Church of England Diocese of Hereford Billingsley

Thought for the week, 28th June; In the end, God

Like many, I was saddened to hear of the tragic death this week of the top jockey, Liam Treadwell, aged 34 and living in Billingsley. Liam’s most famous victory was in the 2009 Grand National, when he rode a 100 to 1 outsider to win the race. I do not think I ever met him; until his death was announced on Wednesday, I had no idea he was living amongst us. But as one of our parishioners, we have been praying for him, his family and all who mourn him.

As far as I know, Liam died alone. The thought of a solitary death is something that many of us find particularly difficult; indeed, a death in the absence of our family and friends is troubling and the first relaxation of the lockdown was to allow people to be physically with their loved ones at the end. Sadly, that is not always possible.

Religious faith does not protect against grief, fears or depression; those emotions are part of our human condition and are built into us. But it does offer us another view of the end of life. Psalm 139 is perhaps my favourite psalm and it has important things to say about a God from whose love who we cannot escape, even in despair and death:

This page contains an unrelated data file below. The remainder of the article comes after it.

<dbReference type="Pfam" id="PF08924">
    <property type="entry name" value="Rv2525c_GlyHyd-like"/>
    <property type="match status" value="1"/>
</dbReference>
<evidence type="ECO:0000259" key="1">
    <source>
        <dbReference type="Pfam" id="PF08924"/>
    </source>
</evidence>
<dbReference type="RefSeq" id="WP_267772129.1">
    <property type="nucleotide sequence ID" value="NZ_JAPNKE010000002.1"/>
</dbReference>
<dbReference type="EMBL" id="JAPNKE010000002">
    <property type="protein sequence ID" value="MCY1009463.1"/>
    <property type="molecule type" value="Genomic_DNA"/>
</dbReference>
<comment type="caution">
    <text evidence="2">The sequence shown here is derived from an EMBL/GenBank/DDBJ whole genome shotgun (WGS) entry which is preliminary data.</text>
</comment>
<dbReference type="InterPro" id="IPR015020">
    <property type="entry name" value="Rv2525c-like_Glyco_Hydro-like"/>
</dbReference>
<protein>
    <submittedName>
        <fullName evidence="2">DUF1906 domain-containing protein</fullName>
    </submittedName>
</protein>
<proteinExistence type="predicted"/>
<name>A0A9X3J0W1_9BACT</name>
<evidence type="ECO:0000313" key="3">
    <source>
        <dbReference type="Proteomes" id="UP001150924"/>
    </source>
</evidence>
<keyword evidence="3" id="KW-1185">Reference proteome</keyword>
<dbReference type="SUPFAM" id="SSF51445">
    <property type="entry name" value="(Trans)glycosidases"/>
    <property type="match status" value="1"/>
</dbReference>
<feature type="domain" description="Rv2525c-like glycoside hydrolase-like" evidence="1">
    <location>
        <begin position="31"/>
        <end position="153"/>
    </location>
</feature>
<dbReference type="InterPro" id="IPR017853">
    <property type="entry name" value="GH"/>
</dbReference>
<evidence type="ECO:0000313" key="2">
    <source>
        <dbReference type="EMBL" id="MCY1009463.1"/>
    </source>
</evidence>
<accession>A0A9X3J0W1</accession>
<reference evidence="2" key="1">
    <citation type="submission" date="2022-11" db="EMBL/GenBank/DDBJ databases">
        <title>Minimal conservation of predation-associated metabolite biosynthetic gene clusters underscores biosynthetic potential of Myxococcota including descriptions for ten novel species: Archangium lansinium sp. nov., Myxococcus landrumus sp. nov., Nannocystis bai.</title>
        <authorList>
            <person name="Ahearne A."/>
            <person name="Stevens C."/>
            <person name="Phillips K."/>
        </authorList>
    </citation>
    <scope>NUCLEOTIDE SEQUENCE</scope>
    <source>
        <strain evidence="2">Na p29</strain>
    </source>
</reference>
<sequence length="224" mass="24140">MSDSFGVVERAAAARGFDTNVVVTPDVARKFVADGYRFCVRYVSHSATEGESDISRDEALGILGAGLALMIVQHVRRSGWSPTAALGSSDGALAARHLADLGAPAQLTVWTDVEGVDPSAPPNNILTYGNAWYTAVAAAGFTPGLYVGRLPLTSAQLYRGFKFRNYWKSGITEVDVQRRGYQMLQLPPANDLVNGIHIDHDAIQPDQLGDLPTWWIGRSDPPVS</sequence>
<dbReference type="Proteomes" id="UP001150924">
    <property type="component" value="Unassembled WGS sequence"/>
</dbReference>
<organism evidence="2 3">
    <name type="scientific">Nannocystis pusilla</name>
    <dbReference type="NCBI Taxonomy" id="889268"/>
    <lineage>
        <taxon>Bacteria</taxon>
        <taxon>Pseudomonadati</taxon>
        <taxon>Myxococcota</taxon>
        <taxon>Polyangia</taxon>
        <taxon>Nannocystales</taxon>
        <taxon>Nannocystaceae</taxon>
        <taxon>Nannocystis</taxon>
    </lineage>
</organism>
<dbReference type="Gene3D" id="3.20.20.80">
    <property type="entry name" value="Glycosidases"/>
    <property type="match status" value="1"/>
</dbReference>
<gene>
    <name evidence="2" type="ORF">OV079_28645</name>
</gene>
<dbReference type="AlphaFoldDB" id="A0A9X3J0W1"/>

Where can I go then from your spirit? Or where can I flee from your presence?

If I climb up to heaven, you are there; if I make the grave my bed, you are there also.

If I take the wings of the morning and dwell in the uttermost parts of the sea,

Even there your hand shall lead me, your right hand hold me fast.

If I say, ‘Surely the darkness will cover me and the light around me turn to night,’

Even darkness is no darkness with you; the night is as clear as the day; darkness and light to you are both alike.

The priest and poet, Malcolm Guite, has recently written about the death of a homeless man. He had had his portrait painted some time before he died and the picture now hangs in the Cambridge college at which Guite is based. For Guite, looking at this picture is a reminder that Christ gazes at all humanity with the care and love of a portrait artist, for he is our creator. And at our end, it is Christ, perhaps only Christ, who will be always present, and who will take our right hand to lead us into his Kingdom. For us all, in the end, God.